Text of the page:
Jenelle E. Little, MD, FAAP
Prior to the start of the formal ceremony, I will prep the baby in a back room. This includes examining him, placing the anesthetic block, cleansing the area, and placing the clamp. When this is completed, the formal ceremony will begin.
There are three parts to the Berit Mila. The ceremony begins when the kvatterin takes the infant from his mother and brings him to the room where the circumcision will occur. The guests rise (and remain standing throughout the formal ceremony) and greet the infant as the kvatterin passes the baby to the kvatter. The kvatter then brings the infant to the place of the circumcision. The baby is placed on a special chair designated as the Chair of Elijah. The kvatter then hands the baby to the mohel and the sandak who restrains the infant during the physical circumcision. The baby is then passed to the father and mother.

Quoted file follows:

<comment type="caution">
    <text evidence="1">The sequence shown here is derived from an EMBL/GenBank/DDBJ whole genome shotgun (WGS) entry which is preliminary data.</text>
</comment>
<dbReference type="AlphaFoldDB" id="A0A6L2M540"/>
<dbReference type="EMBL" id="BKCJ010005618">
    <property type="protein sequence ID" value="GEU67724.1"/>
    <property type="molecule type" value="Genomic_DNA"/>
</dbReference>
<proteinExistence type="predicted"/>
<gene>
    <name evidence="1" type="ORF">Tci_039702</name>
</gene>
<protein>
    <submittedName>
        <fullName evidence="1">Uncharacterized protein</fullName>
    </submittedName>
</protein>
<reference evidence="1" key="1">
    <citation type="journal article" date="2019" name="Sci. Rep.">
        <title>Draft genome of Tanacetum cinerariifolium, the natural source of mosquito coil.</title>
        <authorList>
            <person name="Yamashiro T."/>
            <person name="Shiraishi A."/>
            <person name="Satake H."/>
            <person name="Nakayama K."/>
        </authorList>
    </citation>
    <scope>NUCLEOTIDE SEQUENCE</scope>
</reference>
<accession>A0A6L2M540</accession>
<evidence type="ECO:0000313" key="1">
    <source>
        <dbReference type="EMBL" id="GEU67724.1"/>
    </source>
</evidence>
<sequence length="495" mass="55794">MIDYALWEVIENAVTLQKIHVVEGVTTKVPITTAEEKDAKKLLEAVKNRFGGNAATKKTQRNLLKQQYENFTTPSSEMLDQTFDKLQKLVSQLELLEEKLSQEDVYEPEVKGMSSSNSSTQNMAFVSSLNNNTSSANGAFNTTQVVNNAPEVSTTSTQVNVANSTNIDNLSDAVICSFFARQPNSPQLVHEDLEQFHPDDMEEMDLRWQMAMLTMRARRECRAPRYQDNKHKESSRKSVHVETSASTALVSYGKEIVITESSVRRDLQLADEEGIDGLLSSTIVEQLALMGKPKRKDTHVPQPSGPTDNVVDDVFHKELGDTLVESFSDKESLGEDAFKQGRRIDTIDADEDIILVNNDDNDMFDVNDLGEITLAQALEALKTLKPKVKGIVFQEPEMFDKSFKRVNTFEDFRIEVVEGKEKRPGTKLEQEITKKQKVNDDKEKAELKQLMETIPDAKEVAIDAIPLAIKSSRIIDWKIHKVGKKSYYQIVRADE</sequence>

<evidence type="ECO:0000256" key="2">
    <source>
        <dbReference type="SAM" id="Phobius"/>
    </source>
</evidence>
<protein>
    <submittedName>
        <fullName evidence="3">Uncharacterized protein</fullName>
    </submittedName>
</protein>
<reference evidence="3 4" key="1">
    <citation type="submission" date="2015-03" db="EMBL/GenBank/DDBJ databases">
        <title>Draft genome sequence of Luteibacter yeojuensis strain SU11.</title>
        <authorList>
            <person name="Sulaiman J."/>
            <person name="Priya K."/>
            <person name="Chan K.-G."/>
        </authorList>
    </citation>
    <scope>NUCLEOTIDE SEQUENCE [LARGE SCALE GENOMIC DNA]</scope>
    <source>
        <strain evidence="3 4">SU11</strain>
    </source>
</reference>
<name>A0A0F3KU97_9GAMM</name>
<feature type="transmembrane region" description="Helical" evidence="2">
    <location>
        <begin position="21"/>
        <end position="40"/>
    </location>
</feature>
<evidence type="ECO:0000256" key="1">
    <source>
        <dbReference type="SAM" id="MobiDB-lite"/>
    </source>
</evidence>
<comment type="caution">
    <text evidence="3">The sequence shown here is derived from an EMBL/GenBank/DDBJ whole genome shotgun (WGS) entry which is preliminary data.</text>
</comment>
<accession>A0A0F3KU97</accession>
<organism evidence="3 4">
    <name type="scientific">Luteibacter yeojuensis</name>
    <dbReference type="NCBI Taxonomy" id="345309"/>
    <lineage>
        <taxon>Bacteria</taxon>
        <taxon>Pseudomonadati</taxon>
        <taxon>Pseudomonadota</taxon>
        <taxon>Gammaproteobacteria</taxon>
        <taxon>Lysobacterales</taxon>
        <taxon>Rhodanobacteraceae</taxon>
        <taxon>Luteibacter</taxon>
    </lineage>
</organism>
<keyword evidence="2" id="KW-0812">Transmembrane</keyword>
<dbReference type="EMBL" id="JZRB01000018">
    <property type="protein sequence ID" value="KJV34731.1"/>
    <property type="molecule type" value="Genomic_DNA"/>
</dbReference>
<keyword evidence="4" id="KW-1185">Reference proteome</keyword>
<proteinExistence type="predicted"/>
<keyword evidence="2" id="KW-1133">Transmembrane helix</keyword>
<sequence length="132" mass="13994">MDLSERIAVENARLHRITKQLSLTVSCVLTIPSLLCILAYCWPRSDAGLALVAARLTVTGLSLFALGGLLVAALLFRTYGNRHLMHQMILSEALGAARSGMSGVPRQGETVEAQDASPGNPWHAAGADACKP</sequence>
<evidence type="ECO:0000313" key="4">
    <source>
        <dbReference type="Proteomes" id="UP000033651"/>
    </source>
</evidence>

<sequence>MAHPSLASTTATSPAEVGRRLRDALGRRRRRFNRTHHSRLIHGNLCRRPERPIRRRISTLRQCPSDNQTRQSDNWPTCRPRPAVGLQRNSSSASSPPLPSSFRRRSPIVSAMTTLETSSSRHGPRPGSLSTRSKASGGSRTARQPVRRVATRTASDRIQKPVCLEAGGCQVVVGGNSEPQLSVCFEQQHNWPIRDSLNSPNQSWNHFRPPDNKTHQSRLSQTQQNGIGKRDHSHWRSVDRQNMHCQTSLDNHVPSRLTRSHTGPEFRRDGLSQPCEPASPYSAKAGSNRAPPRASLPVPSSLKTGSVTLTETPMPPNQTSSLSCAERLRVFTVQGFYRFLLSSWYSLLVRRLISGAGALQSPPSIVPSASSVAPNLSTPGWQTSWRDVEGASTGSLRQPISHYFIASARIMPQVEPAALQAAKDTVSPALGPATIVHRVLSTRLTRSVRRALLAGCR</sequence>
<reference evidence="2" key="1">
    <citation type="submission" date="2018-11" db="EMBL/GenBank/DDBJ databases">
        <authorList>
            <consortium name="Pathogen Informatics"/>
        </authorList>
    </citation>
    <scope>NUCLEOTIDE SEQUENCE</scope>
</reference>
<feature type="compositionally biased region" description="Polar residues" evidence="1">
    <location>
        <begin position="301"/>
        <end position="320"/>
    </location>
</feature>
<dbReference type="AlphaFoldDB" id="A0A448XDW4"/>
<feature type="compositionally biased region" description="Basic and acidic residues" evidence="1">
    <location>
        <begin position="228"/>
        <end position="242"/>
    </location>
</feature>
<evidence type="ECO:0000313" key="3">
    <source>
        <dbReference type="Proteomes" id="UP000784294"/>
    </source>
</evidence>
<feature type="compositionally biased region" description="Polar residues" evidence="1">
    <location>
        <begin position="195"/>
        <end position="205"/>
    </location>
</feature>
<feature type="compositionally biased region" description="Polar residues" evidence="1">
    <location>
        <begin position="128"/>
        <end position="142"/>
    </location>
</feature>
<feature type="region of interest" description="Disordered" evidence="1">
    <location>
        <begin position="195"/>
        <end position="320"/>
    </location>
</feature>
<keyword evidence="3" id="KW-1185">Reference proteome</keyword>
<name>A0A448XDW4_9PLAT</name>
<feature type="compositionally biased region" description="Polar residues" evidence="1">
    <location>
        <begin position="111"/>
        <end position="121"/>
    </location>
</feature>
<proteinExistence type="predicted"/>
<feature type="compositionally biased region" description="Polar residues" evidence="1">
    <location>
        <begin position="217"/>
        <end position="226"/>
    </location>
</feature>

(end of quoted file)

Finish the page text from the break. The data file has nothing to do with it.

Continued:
The second part of the ceremony begins with the recitation of kiddush. Next comes the kriat ha’shem, when the infant receives his Hebrew name. Prayers and blessings are then offered for a life of good deeds and learning of Torah, and also for a swift and complete healing from the circumcision. Some guest may be honored by offering readings or special blessings over the infant.
Finally, the third and last part of the ceremony is initiated with the blessing over the challah, The joy and happiness we feel at this special event is enriched by having a festive meal afterward. The se’udat mitzvah, the special joyous meal, begins with the ha’motzi, the b’racha over the challah. The formal ceremony is concluded and the meal begins.